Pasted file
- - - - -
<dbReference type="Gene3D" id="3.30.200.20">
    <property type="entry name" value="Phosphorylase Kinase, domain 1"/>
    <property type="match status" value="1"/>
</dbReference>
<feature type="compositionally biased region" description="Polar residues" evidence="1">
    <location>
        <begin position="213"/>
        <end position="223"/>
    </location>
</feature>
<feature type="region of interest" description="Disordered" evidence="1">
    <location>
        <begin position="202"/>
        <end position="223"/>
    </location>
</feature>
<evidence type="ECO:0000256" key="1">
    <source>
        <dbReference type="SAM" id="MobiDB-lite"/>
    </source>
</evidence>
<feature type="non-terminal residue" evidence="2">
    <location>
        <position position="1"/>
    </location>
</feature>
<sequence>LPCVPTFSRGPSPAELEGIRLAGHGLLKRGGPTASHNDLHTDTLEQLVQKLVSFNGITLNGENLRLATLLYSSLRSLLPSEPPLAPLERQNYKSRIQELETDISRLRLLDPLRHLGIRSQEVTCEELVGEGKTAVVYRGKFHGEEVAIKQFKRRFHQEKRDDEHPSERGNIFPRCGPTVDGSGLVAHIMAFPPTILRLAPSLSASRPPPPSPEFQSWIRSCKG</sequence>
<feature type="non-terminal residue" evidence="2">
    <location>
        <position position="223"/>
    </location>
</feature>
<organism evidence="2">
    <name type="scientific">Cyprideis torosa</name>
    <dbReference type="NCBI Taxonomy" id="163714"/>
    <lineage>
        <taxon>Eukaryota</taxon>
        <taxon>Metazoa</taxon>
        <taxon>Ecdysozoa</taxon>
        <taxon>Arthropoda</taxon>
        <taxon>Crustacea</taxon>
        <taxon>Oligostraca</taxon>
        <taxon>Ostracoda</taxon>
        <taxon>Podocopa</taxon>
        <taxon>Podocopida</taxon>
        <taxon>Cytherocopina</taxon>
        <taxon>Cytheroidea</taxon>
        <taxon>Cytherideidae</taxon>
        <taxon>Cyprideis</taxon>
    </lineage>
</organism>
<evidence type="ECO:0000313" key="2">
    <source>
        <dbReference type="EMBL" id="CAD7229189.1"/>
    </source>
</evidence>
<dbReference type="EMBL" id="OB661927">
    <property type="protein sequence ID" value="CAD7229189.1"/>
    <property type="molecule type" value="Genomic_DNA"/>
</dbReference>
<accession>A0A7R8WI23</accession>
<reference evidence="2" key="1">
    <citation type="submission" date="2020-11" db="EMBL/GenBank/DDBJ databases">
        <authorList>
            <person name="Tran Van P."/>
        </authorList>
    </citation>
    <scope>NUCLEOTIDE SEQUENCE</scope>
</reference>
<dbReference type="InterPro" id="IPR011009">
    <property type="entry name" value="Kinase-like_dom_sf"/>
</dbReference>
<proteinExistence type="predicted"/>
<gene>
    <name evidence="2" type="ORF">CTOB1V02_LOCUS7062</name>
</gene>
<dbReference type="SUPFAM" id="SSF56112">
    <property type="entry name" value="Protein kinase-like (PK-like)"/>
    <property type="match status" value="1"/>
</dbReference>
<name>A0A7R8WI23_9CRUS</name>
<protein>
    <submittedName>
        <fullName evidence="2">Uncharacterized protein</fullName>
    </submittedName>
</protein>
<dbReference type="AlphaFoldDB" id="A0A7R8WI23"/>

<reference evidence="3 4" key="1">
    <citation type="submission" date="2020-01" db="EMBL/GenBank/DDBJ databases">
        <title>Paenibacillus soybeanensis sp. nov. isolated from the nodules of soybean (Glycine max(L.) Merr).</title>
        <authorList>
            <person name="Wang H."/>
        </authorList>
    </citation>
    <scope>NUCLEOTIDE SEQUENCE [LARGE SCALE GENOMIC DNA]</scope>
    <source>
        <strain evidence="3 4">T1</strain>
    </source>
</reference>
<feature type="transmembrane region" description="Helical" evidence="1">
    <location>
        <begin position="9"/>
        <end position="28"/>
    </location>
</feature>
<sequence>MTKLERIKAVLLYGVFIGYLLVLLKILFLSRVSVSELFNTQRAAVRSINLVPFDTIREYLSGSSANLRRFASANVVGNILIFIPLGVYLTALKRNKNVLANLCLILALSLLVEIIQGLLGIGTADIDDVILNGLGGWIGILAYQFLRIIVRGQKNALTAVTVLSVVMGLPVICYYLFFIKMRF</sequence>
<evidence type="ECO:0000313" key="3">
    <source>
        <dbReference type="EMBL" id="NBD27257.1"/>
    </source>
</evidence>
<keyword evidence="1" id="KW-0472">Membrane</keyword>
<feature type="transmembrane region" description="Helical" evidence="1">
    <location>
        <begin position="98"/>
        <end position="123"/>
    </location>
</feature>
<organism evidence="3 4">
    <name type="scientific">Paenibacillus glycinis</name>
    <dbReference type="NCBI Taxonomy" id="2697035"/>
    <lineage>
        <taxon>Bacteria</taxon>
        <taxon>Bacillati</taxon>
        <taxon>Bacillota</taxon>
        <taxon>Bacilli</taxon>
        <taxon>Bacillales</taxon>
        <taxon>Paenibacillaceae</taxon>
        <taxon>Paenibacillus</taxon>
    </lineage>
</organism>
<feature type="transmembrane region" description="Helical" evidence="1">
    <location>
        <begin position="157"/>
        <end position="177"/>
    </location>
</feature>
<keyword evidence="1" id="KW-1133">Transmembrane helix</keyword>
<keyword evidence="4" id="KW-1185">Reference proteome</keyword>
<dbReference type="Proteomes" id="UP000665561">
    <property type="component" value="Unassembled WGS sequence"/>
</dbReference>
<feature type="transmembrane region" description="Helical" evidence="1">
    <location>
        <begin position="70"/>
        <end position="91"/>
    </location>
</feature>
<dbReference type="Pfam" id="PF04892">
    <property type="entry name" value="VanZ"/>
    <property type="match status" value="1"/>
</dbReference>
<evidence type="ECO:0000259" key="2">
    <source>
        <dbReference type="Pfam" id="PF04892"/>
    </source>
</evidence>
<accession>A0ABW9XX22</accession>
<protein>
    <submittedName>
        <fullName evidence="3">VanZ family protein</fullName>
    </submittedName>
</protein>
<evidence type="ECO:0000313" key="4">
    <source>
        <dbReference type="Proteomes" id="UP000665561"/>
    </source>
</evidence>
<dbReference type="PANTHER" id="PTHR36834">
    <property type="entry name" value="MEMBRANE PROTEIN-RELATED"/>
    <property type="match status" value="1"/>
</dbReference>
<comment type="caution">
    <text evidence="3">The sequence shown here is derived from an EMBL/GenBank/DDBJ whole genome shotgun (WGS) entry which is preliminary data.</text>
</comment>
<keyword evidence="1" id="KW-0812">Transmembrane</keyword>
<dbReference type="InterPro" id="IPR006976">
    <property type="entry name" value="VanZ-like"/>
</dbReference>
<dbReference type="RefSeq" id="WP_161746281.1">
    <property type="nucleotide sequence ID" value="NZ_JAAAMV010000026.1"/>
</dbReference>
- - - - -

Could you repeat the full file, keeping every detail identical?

<dbReference type="Gene3D" id="3.30.200.20">
    <property type="entry name" value="Phosphorylase Kinase, domain 1"/>
    <property type="match status" value="1"/>
</dbReference>
<feature type="compositionally biased region" description="Polar residues" evidence="1">
    <location>
        <begin position="213"/>
        <end position="223"/>
    </location>
</feature>
<feature type="region of interest" description="Disordered" evidence="1">
    <location>
        <begin position="202"/>
        <end position="223"/>
    </location>
</feature>
<evidence type="ECO:0000256" key="1">
    <source>
        <dbReference type="SAM" id="MobiDB-lite"/>
    </source>
</evidence>
<feature type="non-terminal residue" evidence="2">
    <location>
        <position position="1"/>
    </location>
</feature>
<sequence>LPCVPTFSRGPSPAELEGIRLAGHGLLKRGGPTASHNDLHTDTLEQLVQKLVSFNGITLNGENLRLATLLYSSLRSLLPSEPPLAPLERQNYKSRIQELETDISRLRLLDPLRHLGIRSQEVTCEELVGEGKTAVVYRGKFHGEEVAIKQFKRRFHQEKRDDEHPSERGNIFPRCGPTVDGSGLVAHIMAFPPTILRLAPSLSASRPPPPSPEFQSWIRSCKG</sequence>
<feature type="non-terminal residue" evidence="2">
    <location>
        <position position="223"/>
    </location>
</feature>
<organism evidence="2">
    <name type="scientific">Cyprideis torosa</name>
    <dbReference type="NCBI Taxonomy" id="163714"/>
    <lineage>
        <taxon>Eukaryota</taxon>
        <taxon>Metazoa</taxon>
        <taxon>Ecdysozoa</taxon>
        <taxon>Arthropoda</taxon>
        <taxon>Crustacea</taxon>
        <taxon>Oligostraca</taxon>
        <taxon>Ostracoda</taxon>
        <taxon>Podocopa</taxon>
        <taxon>Podocopida</taxon>
        <taxon>Cytherocopina</taxon>
        <taxon>Cytheroidea</taxon>
        <taxon>Cytherideidae</taxon>
        <taxon>Cyprideis</taxon>
    </lineage>
</organism>
<evidence type="ECO:0000313" key="2">
    <source>
        <dbReference type="EMBL" id="CAD7229189.1"/>
    </source>
</evidence>
<dbReference type="EMBL" id="OB661927">
    <property type="protein sequence ID" value="CAD7229189.1"/>
    <property type="molecule type" value="Genomic_DNA"/>
</dbReference>
<accession>A0A7R8WI23</accession>
<reference evidence="2" key="1">
    <citation type="submission" date="2020-11" db="EMBL/GenBank/DDBJ databases">
        <authorList>
            <person name="Tran Van P."/>
        </authorList>
    </citation>
    <scope>NUCLEOTIDE SEQUENCE</scope>
</reference>
<dbReference type="InterPro" id="IPR011009">
    <property type="entry name" value="Kinase-like_dom_sf"/>
</dbReference>
<proteinExistence type="predicted"/>
<gene>
    <name evidence="2" type="ORF">CTOB1V02_LOCUS7062</name>
</gene>
<dbReference type="SUPFAM" id="SSF56112">
    <property type="entry name" value="Protein kinase-like (PK-like)"/>
    <property type="match status" value="1"/>
</dbReference>
<name>A0A7R8WI23_9CRUS</name>
<protein>
    <submittedName>
        <fullName evidence="2">Uncharacterized protein</fullName>
    </submittedName>
</protein>
<dbReference type="AlphaFoldDB" id="A0A7R8WI23"/>

<reference evidence="3 4" key="1">
    <citation type="submission" date="2020-01" db="EMBL/GenBank/DDBJ databases">
        <title>Paenibacillus soybeanensis sp. nov. isolated from the nodules of soybean (Glycine max(L.) Merr).</title>
        <authorList>
            <person name="Wang H."/>
        </authorList>
    </citation>
    <scope>NUCLEOTIDE SEQUENCE [LARGE SCALE GENOMIC DNA]</scope>
    <source>
        <strain evidence="3 4">T1</strain>
    </source>
</reference>
<feature type="transmembrane region" description="Helical" evidence="1">
    <location>
        <begin position="9"/>
        <end position="28"/>
    </location>
</feature>
<sequence>MTKLERIKAVLLYGVFIGYLLVLLKILFLSRVSVSELFNTQRAAVRSINLVPFDTIREYLSGSSANLRRFASANVVGNILIFIPLGVYLTALKRNKNVLANLCLILALSLLVEIIQGLLGIGTADIDDVILNGLGGWIGILAYQFLRIIVRGQKNALTAVTVLSVVMGLPVICYYLFFIKMRF</sequence>
<evidence type="ECO:0000313" key="3">
    <source>
        <dbReference type="EMBL" id="NBD27257.1"/>
    </source>
</evidence>
<keyword evidence="1" id="KW-0472">Membrane</keyword>
<feature type="transmembrane region" description="Helical" evidence="1">
    <location>
        <begin position="98"/>
        <end position="123"/>
    </location>
</feature>
<organism evidence="3 4">
    <name type="scientific">Paenibacillus glycinis</name>
    <dbReference type="NCBI Taxonomy" id="2697035"/>
    <lineage>
        <taxon>Bacteria</taxon>
        <taxon>Bacillati</taxon>
        <taxon>Bacillota</taxon>
        <taxon>Bacilli</taxon>
        <taxon>Bacillales</taxon>
        <taxon>Paenibacillaceae</taxon>
        <taxon>Paenibacillus</taxon>
    </lineage>
</organism>
<feature type="transmembrane region" description="Helical" evidence="1">
    <location>
        <begin position="157"/>
        <end position="177"/>
    </location>
</feature>
<keyword evidence="1" id="KW-1133">Transmembrane helix</keyword>
<keyword evidence="4" id="KW-1185">Reference proteome</keyword>
<dbReference type="Proteomes" id="UP000665561">
    <property type="component" value="Unassembled WGS sequence"/>
</dbReference>
<feature type="transmembrane region" description="Helical" evidence="1">
    <location>
        <begin position="70"/>
        <end position="91"/>
    </location>
</feature>
<dbReference type="Pfam" id="PF04892">
    <property type="entry name" value="VanZ"/>
    <property type="match status" value="1"/>
</dbReference>
<evidence type="ECO:0000259" key="2">
    <source>
        <dbReference type="Pfam" id="PF04892"/>
    </source>
</evidence>
<accession>A0ABW9XX22</accession>
<protein>
    <submittedName>
        <fullName evidence="3">VanZ family protein</fullName>
    </submittedName>
</protein>
<evidence type="ECO:0000313" key="4">
    <source>
        <dbReference type="Proteomes" id="UP000665561"/>
    </source>
</evidence>
<dbReference type="PANTHER" id="PTHR36834">
    <property type="entry name" value="MEMBRANE PROTEIN-RELATED"/>
    <property type="match status" value="1"/>
</dbReference>
<comment type="caution">
    <text evidence="3">The sequence shown here is derived from an EMBL/GenBank/DDBJ whole genome shotgun (WGS) entry which is preliminary data.</text>
</comment>
<keyword evidence="1" id="KW-0812">Transmembrane</keyword>
<dbReference type="InterPro" id="IPR006976">
    <property type="entry name" value="VanZ-like"/>
</dbReference>
<dbReference type="RefSeq" id="WP_161746281.1">
    <property type="nucleotide sequence ID" value="NZ_JAAAMV010000026.1"/>
</dbReference>